I began my own chiropractic care about
a month later. More as a research project for the first video. Nonsymptomatic, I didn't have
any miracles (that came later), but I could tell that my overall
health had improved. I went on to write the Peter Graves, Russell
Erhardt and Jayne Kennedy chiropractic videos for Renaissance.
I got an incredible education
in the process!
Later, I was invited to be a guest speaker at the advanced Renaissance seminars, launching my career as a chiropractic speaker in 1985.
emergency chiropractic travel card!
In 1987 I was approached by Dr. Michael
a Colorado Springs chiropractor who owned seven,
chiropractic offices. He wanted help
with his practice marketing and to upgrade his daily,
half-hour, live, call-in TV talk
show called Back Talk.
It was a great opportunity and I learned
what it takes
to get people into a chiropractic office and to persuade
skeptics to give chiropractic a try.
By then, I was on my fourth chiropractor.
Soon after, Dr.
Parrish and I joined up with another chiropractor and launched
Back Talk Systems and the report of findings magazette was invented. I finally had an outlet for combining my communication skills with my passion for chiropractic. It
was a great 10 years. I met a lot of special people and got
to travel around the world. Occasionally, getting a hint that I
was making a difference.
This is when I started conducting one-day office visits to consult with chiropractors. Over the lunch hour I would conduct a patient focus group (54 of them so far) and find out what patients thought of the practice.
of the highlights of my career was addressing the February 1995
graduating class at Palmer
College where I gave each graduate a copy of Dr. Seuss's,
Oh The Places You Will Go. "If you ever need a doctor,
I recommend Dr. Seuss!"
In April 1999 I sold my half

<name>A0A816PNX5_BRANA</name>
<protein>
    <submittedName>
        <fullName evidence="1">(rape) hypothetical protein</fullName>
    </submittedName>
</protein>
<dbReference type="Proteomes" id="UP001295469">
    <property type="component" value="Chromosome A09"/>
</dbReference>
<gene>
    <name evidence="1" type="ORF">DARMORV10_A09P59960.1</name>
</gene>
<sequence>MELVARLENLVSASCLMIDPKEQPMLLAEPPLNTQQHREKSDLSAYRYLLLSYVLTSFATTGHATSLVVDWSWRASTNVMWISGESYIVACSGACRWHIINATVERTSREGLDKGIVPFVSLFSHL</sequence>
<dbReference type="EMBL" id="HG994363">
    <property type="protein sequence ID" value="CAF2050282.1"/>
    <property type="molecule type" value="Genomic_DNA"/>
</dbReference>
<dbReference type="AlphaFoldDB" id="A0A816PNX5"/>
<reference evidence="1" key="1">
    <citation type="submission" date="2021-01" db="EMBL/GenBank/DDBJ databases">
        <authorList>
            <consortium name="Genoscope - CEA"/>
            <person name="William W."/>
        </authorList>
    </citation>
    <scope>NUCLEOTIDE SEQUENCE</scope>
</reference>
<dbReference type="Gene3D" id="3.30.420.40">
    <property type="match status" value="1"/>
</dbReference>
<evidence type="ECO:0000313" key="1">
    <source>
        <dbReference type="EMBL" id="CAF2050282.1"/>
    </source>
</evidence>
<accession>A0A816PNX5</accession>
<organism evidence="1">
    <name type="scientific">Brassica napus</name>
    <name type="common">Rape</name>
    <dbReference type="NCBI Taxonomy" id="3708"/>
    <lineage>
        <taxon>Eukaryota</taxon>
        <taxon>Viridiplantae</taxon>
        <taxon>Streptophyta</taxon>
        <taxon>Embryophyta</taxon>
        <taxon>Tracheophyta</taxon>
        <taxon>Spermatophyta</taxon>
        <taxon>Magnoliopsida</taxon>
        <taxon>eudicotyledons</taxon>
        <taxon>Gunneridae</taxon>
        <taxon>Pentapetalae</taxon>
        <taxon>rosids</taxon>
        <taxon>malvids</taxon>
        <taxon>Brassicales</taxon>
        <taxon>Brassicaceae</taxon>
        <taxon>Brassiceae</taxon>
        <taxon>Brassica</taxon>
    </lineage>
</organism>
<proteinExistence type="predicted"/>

of the old company and started over. Its been the most
difficult, scary, exciting and
fulfilling thing that Ive ever done. I have a new appreciation
for what it must be like to open a new practice! As painful
as it can be, I highly recommend "reinventing" yourself
every so often. Especially if you find yourself in burnout.
Most recently I've become interested in how to best use the Internet to spread the chiropractic message. That has resulted in a wonderful collaboration with my Perfect Patients website design partner Steve Anson.
These days, I’m seeing my ninth chiropractor, and since the beginning, I pay cash. I’ve written my tenth chiropractic book, documenting the many facets of the doctor/patient relationship. And traveled over 1.6 million miles sharing the patient’s point of view with chiropractors around the world.
Writing chiropractic blog posts and each week publishing Monday Morning Motivation, I am humbled by this incredible profession and the individual chiropractors who bucked the mainstream and chose the narrow, more difficult path.
It is an honor to serve beside you.
"The Wall" at Total
Solution in August 2002. Haven't been? You must!
patient and advocate since 1981
Contact Bill Esteb by email Or Facebook